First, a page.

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Species Name:       Leptogorgia virgulata
Common Name:                           (Sea Whip)

 

I.  TAXONOMY

Kingdom Phylum/Division: Class: Order: Family: Genus:
Animalia Cnidaria Anthozoa Gorgonacea Gorgoniidae Leptogorgia

   
 
Colony of Leptogorgia virgulata.  Photo courtesy of: J. Reed, Harbor Branch Oceanographic Institution.

 

 

 

 


Species Name:
 

Leptogorgia virgulata (Lamarck, 1815)
Common Name:
Sea Whip;  Colorful Sea Whip

Species Description:
Gorgonians, or soft corals, belong to the suborder Holaxonia.  These colonial cnidarians are so named because they lack the permanent, rigid skeleton of  hard corals. As octocorallians, they possess 8 tentacles and 8 complete mesentaries.  Only a single siphonoglyph is present.   Branches in gorgonians are arranged around a central axis.   Leptogorgia virgulata colonies are moderately branching into whip-like stalks.  Polyps occur in multiple rows along 2 sides of each branch.  Branch color is variable and may range from shades of purple, red, orange or yellow.  Polyps are white.


Potentially Misidentified Species:
Leptogorgia setacea


II.  HABITAT AND DISTRIBUTION 

Regional Occurrence:
Leptogorgia virgulata occurs from New York and the Chesapeake Bay to Florida and Brazil. 

IRL Distribution:
In the Indian River Lagoon, L. virgulata occurs on ledges, in inlets, and intracoastal waterways.


III. LIFE HISTORY AND POPULATION BIOLOGY

Age, Size, Lifespan:
Shallow inshore and offshore populations of Leptogorgia virgulata showed annual periodicity of concentric rings in the axial skeleton. However, no differences were observed in growth increments of colonies from either site (Mitchell 1993). Although spicule formation occurs throughout the colony, it is most rapid at the branch tip (Kingsley & Watabe 1989).

Typical adult size of Leptogorgia virgulata is 15 - 20 cm.

Abundance:
Common around the inlets of the IRL, and nearshore reefs.

Locomotion:
Sessile.


IV.  PHYSICAL TOLERANCES

Temperature:
Recorded temperatures for Leptogorgia virgulata on nearshore reefs off Fort Pierce, FL ranged from 13 - 31 C and averaged 24.6 C. 

Salinity:
Salinity range for L. virgulata on nearshore reefs off Ft. Pierce, FL was 26 - 36.4 ppt.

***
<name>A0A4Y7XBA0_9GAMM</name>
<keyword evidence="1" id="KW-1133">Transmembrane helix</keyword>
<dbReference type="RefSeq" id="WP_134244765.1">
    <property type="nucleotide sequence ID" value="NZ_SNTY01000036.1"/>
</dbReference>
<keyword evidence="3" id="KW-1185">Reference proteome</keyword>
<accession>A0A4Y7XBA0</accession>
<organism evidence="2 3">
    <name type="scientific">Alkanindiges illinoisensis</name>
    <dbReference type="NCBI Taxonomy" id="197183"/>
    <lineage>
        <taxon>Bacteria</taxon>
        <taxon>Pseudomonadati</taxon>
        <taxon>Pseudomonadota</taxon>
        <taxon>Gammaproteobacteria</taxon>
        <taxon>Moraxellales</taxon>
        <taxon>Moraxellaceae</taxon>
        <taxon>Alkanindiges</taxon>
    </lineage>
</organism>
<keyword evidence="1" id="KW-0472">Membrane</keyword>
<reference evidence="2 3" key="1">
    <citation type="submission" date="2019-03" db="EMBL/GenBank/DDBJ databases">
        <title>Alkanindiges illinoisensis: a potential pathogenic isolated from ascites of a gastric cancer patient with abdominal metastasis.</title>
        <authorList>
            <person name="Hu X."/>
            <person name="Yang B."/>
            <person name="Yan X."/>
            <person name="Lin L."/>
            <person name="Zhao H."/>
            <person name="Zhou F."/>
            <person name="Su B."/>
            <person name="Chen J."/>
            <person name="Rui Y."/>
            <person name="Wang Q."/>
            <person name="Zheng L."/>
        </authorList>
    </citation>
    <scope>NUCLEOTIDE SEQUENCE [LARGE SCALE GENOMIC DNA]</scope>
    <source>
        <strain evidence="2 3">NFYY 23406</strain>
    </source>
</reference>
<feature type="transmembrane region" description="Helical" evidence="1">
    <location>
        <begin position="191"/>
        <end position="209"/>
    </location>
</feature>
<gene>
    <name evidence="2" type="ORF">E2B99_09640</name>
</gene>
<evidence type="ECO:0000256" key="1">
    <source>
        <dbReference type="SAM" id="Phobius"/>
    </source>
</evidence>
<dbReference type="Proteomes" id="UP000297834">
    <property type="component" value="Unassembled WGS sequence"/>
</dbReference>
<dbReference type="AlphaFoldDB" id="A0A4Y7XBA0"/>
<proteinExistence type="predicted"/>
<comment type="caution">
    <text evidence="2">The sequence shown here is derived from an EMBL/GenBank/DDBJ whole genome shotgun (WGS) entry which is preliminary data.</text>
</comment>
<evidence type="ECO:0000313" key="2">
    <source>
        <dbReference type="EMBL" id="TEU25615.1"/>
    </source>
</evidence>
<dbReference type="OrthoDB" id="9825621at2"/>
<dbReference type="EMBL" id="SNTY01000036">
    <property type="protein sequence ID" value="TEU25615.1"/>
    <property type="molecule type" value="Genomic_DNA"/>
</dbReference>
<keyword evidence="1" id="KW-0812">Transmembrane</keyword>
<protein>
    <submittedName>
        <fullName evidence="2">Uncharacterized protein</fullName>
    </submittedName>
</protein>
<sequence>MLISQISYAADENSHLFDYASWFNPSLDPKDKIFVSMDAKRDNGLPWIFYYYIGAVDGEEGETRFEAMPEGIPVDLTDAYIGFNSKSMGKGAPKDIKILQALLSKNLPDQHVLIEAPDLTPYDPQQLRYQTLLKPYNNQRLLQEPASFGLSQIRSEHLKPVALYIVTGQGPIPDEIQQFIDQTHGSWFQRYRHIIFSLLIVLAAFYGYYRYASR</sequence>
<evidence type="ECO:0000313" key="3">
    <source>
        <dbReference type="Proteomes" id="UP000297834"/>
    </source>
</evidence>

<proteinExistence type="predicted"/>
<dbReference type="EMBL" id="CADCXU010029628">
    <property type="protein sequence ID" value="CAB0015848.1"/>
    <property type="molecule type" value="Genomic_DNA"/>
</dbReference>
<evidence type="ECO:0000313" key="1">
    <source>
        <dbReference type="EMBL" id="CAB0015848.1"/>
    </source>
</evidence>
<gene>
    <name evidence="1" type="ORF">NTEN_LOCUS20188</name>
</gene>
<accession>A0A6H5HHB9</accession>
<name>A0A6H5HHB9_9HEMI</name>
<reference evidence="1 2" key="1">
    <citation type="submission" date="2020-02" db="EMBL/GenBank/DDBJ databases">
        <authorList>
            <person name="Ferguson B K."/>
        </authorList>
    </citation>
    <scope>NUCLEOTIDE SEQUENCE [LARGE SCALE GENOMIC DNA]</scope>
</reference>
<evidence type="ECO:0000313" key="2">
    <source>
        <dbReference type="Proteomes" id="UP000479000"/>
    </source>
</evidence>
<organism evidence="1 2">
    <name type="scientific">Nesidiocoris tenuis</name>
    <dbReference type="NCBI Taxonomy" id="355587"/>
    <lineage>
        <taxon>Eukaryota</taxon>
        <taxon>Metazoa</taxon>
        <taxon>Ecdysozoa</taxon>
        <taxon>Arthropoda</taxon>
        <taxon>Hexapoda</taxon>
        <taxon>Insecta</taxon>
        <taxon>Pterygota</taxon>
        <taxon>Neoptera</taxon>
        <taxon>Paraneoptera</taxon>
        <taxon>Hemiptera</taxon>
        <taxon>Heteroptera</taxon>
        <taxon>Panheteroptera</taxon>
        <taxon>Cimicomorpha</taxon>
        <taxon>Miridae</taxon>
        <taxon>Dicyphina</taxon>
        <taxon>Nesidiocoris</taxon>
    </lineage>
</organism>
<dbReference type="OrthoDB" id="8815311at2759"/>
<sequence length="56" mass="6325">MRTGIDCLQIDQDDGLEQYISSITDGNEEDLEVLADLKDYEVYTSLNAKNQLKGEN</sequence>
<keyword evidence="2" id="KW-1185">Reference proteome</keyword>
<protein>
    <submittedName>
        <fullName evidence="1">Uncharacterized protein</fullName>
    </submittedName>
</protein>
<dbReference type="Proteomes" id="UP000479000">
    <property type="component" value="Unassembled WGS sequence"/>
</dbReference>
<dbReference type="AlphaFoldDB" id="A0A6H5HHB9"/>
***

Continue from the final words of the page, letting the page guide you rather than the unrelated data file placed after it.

V.  COMMUNITY ECOLOGY

Trophic Mode:
Suspension feeding on plankton and other small animals that come within range of the polyp's tentacles.

Competitors:
Leptogorgia virgulata exhibits both inhibitors and inducers of barnacle settlement (Standing et al 1984). Barnacle settlement inhibitors of L. virgulata are also effective against bryozoan larval settlement (Rittschof et al 1988). Antifouling agents against a benthic marine diatom are also exhibited by L. virgulata (Targett et al 1983). Laboratory experiments indicate that the combination of calcium carbonate spicules and secondary metabolites are effective against fish predation (Gerhart et al 1988).  In addition, emitic properties of secondary metabolites from L. virgulata have induced learned aversions in several species of fish (Gerhart 1991). 

Habitat:
Preferred substrata for Leptogorgia virgulata are rock and limestone ledges. Depth range is 3 - 20 meters.

Associated Species:
Associated species of Leptogorgia virgulata, occurring in a Thalassia testudinum meadow were dominated by a caprellid amphipod Caprella penantis, particularly when the seagrass dies off during the winter. When Caprella densities decreased on Leptogorgia, postlarval and decapod crustaceans increased (Caine 1983). 


VI. SPECIAL STATUS

Special Status:
Habitat Structure

Economic Importance:
None.

 

Report by:  J. Dineen, Smithsonian Marine Station
with thanks to J. Reed, HBOI
Submit additional information, photos or comments to:
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Page last updated: July 25,  2001